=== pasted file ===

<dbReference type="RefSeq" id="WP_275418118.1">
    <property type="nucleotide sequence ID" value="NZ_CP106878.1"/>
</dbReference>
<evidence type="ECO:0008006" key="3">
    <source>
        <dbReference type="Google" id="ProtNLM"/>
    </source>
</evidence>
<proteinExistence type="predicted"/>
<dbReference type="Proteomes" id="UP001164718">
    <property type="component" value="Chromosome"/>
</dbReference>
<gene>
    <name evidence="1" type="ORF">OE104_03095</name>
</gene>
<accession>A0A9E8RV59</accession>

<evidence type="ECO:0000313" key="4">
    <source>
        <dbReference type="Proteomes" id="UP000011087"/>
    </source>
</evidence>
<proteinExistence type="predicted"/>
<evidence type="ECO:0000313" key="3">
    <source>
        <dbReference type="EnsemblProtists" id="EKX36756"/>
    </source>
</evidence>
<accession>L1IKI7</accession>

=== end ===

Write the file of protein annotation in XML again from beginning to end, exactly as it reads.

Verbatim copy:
<dbReference type="RefSeq" id="WP_275418118.1">
    <property type="nucleotide sequence ID" value="NZ_CP106878.1"/>
</dbReference>
<evidence type="ECO:0008006" key="3">
    <source>
        <dbReference type="Google" id="ProtNLM"/>
    </source>
</evidence>
<proteinExistence type="predicted"/>
<dbReference type="Proteomes" id="UP001164718">
    <property type="component" value="Chromosome"/>
</dbReference>
<gene>
    <name evidence="1" type="ORF">OE104_03095</name>
</gene>
<accession>A0A9E8RV59</accession>

<evidence type="ECO:0000313" key="4">
    <source>
        <dbReference type="Proteomes" id="UP000011087"/>
    </source>
</evidence>
<proteinExistence type="predicted"/>
<evidence type="ECO:0000313" key="3">
    <source>
        <dbReference type="EnsemblProtists" id="EKX36756"/>
    </source>
</evidence>
<accession>L1IKI7</accession>